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Speaking about 5 valve per cylinder heads... I bought a used 1991 FZR1000 streetbike as my first on-road bike with my nickels and dimes I had saved up working through high school. I just remember searching through the LA papers looking for good deals on the biggest bike I could afford. I had a Cycle Magazine that showed the FZR1000 as bike of the year a couple years prior so I knew it would be a power monger and it was! I blew away a couple GSXR1100's pulling above 100mph+ more than once. The 5 valve had some incredible power. Yamaha was hot with innovations such as this and they ReAlly put it on the line being the first mfg to make a motocross style 4 stroke that could hang with the 2x's. It was amazing watching crowds of 2 strokes on the supercross tracks and then to see and hear the ONE 4x bike racing in the front was awesome. I need to find the youtube video of that somewhere...

Anyhow one of the KEY ways to make the 4x's competitive and quick to rev was the addition of titanium valves. Of course 2x bikes have no valve train so any type of valve, cam or chain is a huge drain on throttle response. Here is where all this adds up in this story... the titanium valves wear down quite fast compared to steel. This is why my engine had valves that had worn down to the point where they are too tight to open up fast enough for the engine to start. I'm sure this is why the bike was left to collect dust in a barn.

The fix for the casual motocross or enduro rider? Replace the Ti with stainless valves. The down side? About 30-40% heavier valves which leads to slower response. I've ridden a few dirt bikes to know how fast the engine should rev but I'm excited to get this bike revving to see how this 4 valve engine performs. I simply swapped the shims from one valve to the other on the intake side. This got one of the valves spot on with clearance and the other one was just a tad tight still. So I took the one oversized shim to the belt sander to remove some material. Next I polished up the ground side with a knife sharpening stone and all is well. Problem solved at no cost. Time to put her back together. I'll illustrate all this out with pictures later of course.

I will probably go with the heavier and MUCH stronger SS valves when the time comes to replace them. I'm curious to see what how much of a difference it will make when the time comes. I'll bet the bike will still rev just fine and if anything help to make the bike more controllable for my girlfriend. She rides a 2x KTM 200 which has a ton of power and instant power on demand. So this 4x bike will help her focus on her dirt riding technique instead of just holding on for dear life.

Last edited by Smithers; 01-31-2013 at 09:31 PM.
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Unread 02-01-2013, 02:27 AM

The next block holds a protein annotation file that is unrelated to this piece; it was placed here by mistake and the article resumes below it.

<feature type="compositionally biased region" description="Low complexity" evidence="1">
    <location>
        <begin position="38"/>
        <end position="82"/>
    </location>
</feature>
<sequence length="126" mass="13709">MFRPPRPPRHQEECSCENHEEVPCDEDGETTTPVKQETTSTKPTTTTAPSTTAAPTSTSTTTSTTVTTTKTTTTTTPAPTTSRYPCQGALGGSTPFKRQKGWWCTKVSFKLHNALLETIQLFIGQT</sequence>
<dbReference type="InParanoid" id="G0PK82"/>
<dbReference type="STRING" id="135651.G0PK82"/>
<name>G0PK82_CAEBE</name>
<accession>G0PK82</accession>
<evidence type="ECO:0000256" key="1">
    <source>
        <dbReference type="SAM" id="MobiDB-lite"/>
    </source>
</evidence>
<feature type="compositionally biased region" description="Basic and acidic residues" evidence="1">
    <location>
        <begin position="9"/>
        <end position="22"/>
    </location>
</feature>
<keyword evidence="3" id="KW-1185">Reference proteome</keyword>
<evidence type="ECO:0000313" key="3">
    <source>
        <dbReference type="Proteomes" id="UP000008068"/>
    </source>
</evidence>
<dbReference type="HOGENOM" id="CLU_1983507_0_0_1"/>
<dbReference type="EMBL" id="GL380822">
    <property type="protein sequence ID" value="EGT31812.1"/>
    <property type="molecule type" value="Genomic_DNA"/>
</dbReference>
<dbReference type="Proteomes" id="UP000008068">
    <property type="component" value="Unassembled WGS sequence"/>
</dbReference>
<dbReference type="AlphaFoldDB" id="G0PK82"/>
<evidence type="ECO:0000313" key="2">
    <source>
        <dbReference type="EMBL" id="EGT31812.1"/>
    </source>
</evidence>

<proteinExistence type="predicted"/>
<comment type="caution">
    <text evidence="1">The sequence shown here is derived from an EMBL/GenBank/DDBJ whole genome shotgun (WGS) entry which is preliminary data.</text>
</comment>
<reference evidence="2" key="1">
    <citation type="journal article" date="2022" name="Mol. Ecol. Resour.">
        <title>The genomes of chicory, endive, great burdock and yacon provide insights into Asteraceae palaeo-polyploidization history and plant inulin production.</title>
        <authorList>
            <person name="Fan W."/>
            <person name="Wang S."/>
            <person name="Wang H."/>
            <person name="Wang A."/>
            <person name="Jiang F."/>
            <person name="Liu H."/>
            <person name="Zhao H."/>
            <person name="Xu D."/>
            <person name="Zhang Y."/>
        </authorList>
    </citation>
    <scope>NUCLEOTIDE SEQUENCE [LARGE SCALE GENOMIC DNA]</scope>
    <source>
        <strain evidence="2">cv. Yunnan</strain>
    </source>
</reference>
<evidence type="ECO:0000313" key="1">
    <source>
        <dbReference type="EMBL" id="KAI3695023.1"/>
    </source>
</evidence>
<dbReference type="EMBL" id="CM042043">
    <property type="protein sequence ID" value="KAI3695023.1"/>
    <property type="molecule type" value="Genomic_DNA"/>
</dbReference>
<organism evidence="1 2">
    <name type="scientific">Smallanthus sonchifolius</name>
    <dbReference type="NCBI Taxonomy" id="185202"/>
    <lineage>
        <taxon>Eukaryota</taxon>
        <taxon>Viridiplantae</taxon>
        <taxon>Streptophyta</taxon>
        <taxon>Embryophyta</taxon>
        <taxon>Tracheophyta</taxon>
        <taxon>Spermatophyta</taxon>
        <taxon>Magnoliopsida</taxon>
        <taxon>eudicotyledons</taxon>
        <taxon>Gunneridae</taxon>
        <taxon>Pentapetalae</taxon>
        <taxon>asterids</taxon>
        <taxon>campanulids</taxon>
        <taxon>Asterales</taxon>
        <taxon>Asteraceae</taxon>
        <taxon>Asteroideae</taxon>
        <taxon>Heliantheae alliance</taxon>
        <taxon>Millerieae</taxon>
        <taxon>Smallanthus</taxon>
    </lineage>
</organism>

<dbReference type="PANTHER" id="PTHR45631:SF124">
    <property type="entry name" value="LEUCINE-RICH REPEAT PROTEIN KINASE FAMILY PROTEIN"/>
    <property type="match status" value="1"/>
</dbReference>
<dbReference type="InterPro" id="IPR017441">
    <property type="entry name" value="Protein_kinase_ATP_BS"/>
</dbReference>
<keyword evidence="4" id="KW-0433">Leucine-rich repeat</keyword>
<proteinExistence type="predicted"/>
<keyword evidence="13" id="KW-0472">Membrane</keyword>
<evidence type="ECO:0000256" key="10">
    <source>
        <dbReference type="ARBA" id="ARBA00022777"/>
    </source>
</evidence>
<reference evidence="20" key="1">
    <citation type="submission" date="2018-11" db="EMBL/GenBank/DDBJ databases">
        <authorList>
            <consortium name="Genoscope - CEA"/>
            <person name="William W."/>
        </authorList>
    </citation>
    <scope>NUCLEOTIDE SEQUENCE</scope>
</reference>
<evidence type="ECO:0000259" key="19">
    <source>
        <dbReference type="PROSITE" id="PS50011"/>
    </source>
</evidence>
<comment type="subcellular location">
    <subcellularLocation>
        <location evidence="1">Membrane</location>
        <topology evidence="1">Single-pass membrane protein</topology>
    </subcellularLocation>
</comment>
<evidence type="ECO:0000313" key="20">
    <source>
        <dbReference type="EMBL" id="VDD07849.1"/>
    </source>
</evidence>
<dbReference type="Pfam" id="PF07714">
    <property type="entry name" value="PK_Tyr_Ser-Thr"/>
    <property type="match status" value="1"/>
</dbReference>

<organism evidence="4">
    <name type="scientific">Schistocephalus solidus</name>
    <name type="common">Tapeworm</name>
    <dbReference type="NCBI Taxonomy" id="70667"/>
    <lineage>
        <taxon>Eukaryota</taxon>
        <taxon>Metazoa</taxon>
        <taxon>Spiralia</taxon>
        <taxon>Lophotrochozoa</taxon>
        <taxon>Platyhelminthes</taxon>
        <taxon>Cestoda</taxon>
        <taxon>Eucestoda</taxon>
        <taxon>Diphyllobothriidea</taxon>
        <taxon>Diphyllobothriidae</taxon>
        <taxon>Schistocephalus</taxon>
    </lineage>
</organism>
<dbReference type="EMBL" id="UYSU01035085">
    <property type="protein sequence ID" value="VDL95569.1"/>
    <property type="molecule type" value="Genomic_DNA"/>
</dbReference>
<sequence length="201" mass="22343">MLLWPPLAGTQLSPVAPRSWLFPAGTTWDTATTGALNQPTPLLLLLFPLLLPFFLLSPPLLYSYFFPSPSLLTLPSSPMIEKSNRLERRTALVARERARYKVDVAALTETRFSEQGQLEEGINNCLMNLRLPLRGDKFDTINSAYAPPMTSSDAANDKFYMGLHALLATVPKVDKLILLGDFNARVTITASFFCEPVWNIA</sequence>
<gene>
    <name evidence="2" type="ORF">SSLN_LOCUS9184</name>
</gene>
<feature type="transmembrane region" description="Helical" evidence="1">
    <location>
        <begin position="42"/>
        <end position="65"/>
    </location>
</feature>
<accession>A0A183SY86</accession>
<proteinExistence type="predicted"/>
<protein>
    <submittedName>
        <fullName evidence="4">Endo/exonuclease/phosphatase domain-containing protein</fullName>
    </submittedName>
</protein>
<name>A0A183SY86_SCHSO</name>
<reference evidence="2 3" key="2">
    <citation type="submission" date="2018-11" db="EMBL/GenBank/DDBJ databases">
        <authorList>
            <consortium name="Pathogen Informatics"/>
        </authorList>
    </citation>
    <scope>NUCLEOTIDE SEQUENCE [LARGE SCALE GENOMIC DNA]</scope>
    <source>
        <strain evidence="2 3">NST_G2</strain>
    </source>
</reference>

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Sanding shims on a belt sander - that's a creative solution. Haven't seen that one in the shop manuals yet

Speaking of shims, I'm getting ready to adjust the valves in my Triumph 885 cc triple. I have a special tool for the job, which makes it easier. I think I'll start that in a month or so, while our Michigan weather is still snowy. DOHC valve adjustments can be a pain compared to SOHC.
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Unread 02-01-2013, 07:26 AM
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I was surprised how easy it was on this little 4 stroke. All I hear is people whine and complain about it. They just don't want to work on anything or they hate paying attention to detail. And I'm not going to wait for a couple days for a dumb shim to come in the mail - or spend a day and $20 in fuel looking for one! If I order anything it's going to be a new set of valves and a shim kit that will last me my whole life.

I was about to break down a how-to on how I sanded it down but it's too simple and the pictures would only work to convince the nay-sayers. Belt sander had a worn out 180 belt on it so it wasn't too aggressive. At first I was wondering how the heck I was going to remove material from such a strong little piece. A file was a joke against it. The sander really wooped up on the shim but I had to use a small socket to hold the shim in the end of it. They heat up instantly when that much friction is applied. Cleaning up the rough side is more of a chore for sure. It has to be polished smooth to keep it from cutting down the surfaces when in operation (I imagine) . So my brand new knife sharpening block and a few drops of oil cleaned it up in about 10 minutes of work. A machinist friend of mine said that's how a couple professional motorcycle mechanic friends do it. You just have to have the tools handy or else you might as well start driving or order some up on the net.

And after doing the valves on a couple shim and bucket Lexus V8 DOHC engines this single cylinder is as easy as taking out the trash. That Triumph will be a fun exercise for you. It won't take long. I'm sure there are all sorts of how-to pictures online. It's really almost odd to have to adjust the valves on modern streetbike engines. They don't take nearly the beating that off road equipment does.
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Unread 02-01-2013, 09:55 AM